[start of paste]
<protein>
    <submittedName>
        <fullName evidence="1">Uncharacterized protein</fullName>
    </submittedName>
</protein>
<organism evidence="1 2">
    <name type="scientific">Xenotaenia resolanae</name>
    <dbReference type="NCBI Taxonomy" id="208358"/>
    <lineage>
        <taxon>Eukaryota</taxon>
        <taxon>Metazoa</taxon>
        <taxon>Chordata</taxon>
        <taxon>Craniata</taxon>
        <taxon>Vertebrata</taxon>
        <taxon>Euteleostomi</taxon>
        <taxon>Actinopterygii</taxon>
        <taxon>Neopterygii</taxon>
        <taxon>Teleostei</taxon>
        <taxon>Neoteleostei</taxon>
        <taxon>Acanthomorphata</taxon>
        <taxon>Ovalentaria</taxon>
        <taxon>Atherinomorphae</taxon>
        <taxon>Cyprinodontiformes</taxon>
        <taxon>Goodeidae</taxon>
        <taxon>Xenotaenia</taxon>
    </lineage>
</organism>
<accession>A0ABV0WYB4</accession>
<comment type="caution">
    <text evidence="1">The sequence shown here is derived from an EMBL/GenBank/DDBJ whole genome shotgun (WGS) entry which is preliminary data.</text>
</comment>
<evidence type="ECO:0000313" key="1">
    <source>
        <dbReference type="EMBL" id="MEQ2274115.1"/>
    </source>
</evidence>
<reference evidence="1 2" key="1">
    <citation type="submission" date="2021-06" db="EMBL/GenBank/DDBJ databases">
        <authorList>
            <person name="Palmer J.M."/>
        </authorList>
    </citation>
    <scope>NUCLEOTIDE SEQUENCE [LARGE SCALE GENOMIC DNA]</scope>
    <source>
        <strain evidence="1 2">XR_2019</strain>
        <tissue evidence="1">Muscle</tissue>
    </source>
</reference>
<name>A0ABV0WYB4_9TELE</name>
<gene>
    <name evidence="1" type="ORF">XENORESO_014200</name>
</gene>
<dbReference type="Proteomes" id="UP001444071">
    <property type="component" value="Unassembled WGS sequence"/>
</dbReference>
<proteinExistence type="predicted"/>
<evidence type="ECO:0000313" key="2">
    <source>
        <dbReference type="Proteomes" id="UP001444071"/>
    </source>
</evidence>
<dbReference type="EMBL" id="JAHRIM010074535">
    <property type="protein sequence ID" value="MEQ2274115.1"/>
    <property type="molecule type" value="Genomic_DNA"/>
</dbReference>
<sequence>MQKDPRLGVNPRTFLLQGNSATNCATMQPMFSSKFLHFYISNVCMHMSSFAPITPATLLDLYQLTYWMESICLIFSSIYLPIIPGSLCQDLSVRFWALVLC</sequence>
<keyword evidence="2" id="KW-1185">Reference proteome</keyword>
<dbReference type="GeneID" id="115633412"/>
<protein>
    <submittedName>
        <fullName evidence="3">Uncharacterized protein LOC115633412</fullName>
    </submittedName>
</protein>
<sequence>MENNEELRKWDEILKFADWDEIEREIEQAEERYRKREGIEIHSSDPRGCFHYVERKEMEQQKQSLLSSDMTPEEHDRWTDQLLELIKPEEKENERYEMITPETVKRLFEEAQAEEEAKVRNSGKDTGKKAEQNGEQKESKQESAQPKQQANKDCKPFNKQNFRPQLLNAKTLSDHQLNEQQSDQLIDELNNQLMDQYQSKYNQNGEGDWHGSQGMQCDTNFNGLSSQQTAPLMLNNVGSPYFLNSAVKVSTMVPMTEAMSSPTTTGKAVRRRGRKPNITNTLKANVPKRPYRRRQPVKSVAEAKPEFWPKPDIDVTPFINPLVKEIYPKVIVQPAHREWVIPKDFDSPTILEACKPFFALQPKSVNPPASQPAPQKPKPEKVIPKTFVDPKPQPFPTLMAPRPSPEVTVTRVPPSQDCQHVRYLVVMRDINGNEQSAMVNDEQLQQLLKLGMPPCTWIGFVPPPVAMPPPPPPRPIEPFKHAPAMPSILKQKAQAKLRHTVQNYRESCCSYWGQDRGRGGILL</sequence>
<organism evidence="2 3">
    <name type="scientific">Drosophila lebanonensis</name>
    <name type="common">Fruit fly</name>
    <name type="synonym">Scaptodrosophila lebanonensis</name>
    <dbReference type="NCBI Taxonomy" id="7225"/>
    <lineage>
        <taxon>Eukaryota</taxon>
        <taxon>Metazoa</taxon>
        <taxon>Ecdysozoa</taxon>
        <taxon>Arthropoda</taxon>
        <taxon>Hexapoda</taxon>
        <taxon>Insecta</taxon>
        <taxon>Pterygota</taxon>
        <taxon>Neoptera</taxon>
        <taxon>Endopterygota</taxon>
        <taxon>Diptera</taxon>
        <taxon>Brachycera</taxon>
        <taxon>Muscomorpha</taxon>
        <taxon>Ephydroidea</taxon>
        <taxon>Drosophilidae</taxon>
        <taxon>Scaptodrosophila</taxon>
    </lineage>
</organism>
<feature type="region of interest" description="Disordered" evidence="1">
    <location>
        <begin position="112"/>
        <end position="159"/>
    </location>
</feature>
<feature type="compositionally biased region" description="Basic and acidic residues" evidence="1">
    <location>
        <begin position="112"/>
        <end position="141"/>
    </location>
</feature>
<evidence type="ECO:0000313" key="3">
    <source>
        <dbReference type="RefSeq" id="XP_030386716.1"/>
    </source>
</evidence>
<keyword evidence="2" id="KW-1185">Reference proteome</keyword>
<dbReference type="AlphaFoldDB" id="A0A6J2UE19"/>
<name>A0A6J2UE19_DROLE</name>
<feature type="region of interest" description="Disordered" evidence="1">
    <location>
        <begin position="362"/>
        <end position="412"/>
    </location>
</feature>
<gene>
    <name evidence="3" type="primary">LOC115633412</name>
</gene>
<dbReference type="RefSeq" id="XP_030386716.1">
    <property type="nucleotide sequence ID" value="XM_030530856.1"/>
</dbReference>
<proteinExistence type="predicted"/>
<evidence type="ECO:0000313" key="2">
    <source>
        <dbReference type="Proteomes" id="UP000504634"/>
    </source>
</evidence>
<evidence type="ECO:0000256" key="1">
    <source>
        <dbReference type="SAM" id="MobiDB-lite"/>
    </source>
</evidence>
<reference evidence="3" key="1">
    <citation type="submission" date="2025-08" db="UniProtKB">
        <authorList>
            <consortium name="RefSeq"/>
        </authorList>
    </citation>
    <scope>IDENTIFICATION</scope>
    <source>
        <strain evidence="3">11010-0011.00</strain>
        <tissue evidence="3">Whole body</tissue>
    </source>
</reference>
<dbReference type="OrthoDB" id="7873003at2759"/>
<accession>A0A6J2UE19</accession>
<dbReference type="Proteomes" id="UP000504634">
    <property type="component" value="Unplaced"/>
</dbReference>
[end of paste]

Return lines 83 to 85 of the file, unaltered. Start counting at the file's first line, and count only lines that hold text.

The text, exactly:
        <taxon>Ecdysozoa</taxon>
        <taxon>Arthropoda</taxon>
        <taxon>Hexapoda</taxon>